I approached slow, taking my time. I couldn’t afford mistakes. I wanted to be methodical. When I was younger I had made mistakes. Some I got away lucky with. Others… Well others had cost me three defeats at the hands of lesser-ranked opponents. That was the reason I only came close to a title bout once. Vick said I had another title bout in progress after this fight. I don’t know how he had arranged that one. I’d been out of boxing for three years until th! is fight. I hadn’t wanted to come back, but one day Vick showed up at the door and said he needed me. I needed him too.
Bomar danced around and stuck to his plan. I had seen it a thousand times. Fighters never want to get out of their game plan. I shuffled in towards him.
Then the unexpected happened.
Without realizing it, Bomar danced himself right up against the ropes. He planted himself and came right at me. I shuffled backwards and found myself planted on the ropes on the other side of the ring. Bomar squared himself off and threw a right hook. He followed in with another right and then a left jab, then fired off a right uppercut that drove into my stomach. I felt my stomach muscles contract and my arms encircled around the black boxer. For the first time that night we clenched.
The referee stepped in, unclenched us and fired off a warning to me. The few seconds let me catch my breath.
The ref stepped out and Bomar came in. Fast and hard. I didn’t hav! e the energy to move out so I covered. I drew my arms in and waited for the other boxer to tire out. His blows danced off my arms and left hem stinging. Bomar then came in with a right uppercut that connected with rib. I grunted and kept taking the punches. The bell rang to end the round. Bomar trotted off to his corner.
She had came back six years later. She had still looked as beautiful as the day I had first seen her. The pain was still there. It had never left. I figured with my new -found fame and fortune I was now good enough for her. I told her that. I also told her she was a moocher and a whore. I told her to get off my property. She cried and that hurt, but I didn’t think it hurt as much as six years of the hurt I had taken. I told her to take her fake, cheap tears and get the hell off my land. I was just about to slam the door in her face and take back six years of hurt when she told me of the child.
At fi! rst I was stunned. Then angry. I remembered stepping out on the porch in autumn with the leaves falling off trees and the wind playing with the wheat in the fields around the house. I asked why it had taken so long. I asked many questions after that, but all I remembered was her saying sorry over and over and over. Then I put my head in my hands and wept.
I began to know my son after that. The mother I did not care about. But the son was mine. I took him to the park to play on the swings and chase the sky. To the lake to fish for the big ones, which were always the small ones. Then finally I took him to one of my fights. I took him to see my fight against Luis Javier.
“Damn it! He’s beatin’ you boy!” Vick said. “Get in there! Knock him on his ass. Don’t let off! What kind of shit was that! Keep your chin down!”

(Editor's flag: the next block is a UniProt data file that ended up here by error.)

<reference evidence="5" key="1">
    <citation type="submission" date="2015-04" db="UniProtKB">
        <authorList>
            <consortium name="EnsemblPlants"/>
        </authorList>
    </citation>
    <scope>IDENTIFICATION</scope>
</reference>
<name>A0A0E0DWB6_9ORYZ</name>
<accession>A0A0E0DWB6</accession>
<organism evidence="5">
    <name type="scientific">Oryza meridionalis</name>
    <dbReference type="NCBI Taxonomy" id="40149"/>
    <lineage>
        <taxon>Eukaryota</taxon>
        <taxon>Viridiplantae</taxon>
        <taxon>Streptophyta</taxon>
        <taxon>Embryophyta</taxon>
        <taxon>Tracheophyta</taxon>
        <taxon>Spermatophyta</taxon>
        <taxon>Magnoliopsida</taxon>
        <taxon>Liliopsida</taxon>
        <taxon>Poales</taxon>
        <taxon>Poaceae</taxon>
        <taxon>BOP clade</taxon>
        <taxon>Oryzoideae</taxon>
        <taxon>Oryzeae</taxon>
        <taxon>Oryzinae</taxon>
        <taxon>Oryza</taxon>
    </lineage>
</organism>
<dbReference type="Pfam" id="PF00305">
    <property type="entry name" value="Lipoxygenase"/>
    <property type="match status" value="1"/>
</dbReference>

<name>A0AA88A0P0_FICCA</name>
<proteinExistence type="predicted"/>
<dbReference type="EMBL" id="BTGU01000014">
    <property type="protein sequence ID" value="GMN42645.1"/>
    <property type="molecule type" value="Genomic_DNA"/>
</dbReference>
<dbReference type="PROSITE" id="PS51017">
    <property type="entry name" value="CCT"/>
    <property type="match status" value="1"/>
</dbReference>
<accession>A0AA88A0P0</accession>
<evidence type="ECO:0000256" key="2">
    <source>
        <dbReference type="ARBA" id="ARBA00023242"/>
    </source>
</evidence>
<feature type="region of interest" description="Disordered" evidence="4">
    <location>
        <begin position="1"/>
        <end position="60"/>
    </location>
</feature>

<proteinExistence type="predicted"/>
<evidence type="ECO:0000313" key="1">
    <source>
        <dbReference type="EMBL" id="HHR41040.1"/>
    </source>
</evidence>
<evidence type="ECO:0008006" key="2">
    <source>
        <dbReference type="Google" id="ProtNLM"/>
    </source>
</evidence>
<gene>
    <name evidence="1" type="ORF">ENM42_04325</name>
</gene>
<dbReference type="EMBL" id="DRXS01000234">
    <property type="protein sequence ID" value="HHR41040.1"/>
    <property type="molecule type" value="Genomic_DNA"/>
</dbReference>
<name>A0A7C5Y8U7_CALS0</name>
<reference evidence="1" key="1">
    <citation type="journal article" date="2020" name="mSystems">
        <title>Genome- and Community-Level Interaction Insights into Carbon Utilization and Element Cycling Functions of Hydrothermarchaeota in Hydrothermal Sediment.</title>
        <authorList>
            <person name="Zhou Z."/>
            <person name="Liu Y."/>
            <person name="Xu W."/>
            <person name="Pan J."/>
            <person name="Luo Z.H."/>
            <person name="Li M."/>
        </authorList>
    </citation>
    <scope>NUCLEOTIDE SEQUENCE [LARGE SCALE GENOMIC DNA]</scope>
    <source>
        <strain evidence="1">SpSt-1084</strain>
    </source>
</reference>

The bell rang to start the fourth round and I said a little prayer to Santo Jorge. My father had told me of him when I was a little child. He sle! w dragons and was the patron saint of knights. He had given up everything to follow Christ.
I moved in slowly towards Bomar. Very slowly. Bomar still danced around. He was young. For a boxer I was old. I couldn’t do that anymore. Bomar danced and waited for another chance to spring. I came in fast. I stepped around with a left hook. It was pronounced and Bomar blocked it. He came in with a left jab. A right hook came around and landed on my jaw. I stumbled back. Bomar unleashed several punches to my head. Left, right, left, they all connected. I tried to cover but it was too late. He had the advantage. I stumbled back and he hit me like a piece of meat and bounced me off the ropes.
It had happened to Javier that way. The fighter had made a mistake trying to rush the fight and I made him pay. When they took Javier away on a stretcher I looked back at the kid and thought there was no way I could do that to a man. ! But I had. I remembered them telling Javier it would be okay. But it hadn’t been okay. People could say okay this and okay that, but in their hearts they knew and in their minds they can see. The world is a profitable place with a charitable face. It awards pennies to the deserving and dollars to the high- classed, rot-faced, big- gutted fat asses in their uptown high rises. They profited off Javier. They profited off of me.
I had quit boxing after that. I continued to have the dreams. They were the same. I always saw Javier looking at me with those solid white eyes as his brain hemorrhaged and his motor functions shut down.
Bomar hit me squarely in the right ear and I went down. It felt like a mallet driving into my skull. I swear I heard my neck snap as he hit me.
I was the lion. I was the rock. I had to get up.
I barely heard the count. I couldn’t see anything.
I just needed to find the rope.
I finally go! t my right arm to move. I reached out.
I couldn’t find it. Where the hell was it.
I found it. I pulled.
I pulled, but I couldn’t get up.
I lay flat against the canvas.
I tried reaching again. One last time.
I was through. It was over.
I looked up and saw the black boxer’s hand shoot up in victory. As I looked his hands went down as quickly as they went up. Then the blood came into my eyes. I couldn’t see.
“You’re going to be alright,” I heard Vick say. “You’re going to be alright.”
“What’s wrong Vick?” I heard myself ask.
“Nothing kid. Nothing.”
“Wipe my eyes.”
“The doc’s coming to look at you.”
“Goddamnit. Wipe my eyes!”
The towel wiped across my eyes, and I looked across the ring.
Bomar stood staring at me.
Just like I had stared at Javier when they had pulled the sheet over him and! loaded him onto a stretcher. They had placed him into an ambulance and taken him to a hospital. Later I went to the funeral. He lay in the coffin with closed eyes. I had put a rose in the coffin.
It was buried under six feet of dirt.